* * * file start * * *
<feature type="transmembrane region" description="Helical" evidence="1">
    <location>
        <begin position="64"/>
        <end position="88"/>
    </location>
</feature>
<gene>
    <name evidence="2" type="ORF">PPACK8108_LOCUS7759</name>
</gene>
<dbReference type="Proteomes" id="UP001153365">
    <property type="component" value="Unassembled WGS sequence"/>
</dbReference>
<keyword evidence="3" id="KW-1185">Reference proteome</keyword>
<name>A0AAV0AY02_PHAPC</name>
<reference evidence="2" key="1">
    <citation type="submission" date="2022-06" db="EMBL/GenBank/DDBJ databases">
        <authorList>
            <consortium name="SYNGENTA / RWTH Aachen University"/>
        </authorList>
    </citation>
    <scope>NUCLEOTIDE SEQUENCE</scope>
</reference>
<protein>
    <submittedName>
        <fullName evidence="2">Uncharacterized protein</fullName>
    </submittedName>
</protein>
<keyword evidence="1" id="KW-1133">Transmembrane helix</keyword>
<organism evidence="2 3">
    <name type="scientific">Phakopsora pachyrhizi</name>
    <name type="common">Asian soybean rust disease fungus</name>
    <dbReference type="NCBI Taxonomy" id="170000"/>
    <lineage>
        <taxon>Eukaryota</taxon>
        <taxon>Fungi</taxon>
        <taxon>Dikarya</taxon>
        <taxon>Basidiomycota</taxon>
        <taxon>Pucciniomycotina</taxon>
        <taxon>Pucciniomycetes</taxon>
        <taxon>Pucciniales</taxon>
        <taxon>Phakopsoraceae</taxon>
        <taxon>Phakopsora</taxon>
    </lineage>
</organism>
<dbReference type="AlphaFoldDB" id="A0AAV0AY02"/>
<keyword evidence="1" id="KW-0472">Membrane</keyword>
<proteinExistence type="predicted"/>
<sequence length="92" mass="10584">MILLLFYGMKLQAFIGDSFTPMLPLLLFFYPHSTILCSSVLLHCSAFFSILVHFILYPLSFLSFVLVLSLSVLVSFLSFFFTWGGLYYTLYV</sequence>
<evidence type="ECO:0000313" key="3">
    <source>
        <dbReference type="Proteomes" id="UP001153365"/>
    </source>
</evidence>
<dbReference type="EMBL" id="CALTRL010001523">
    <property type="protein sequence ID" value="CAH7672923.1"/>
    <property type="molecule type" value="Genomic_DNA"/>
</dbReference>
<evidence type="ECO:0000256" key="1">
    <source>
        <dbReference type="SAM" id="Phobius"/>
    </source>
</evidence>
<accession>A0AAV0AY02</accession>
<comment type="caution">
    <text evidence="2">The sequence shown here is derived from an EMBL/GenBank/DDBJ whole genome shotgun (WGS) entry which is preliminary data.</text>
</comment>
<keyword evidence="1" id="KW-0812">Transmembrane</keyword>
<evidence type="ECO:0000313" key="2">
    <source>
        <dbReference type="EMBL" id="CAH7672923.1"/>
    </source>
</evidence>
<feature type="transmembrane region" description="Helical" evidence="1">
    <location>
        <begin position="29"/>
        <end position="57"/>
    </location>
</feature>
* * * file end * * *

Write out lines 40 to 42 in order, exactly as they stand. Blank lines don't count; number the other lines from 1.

        <taxon>Pucciniales</taxon>
        <taxon>Phakopsoraceae</taxon>
        <taxon>Phakopsora</taxon>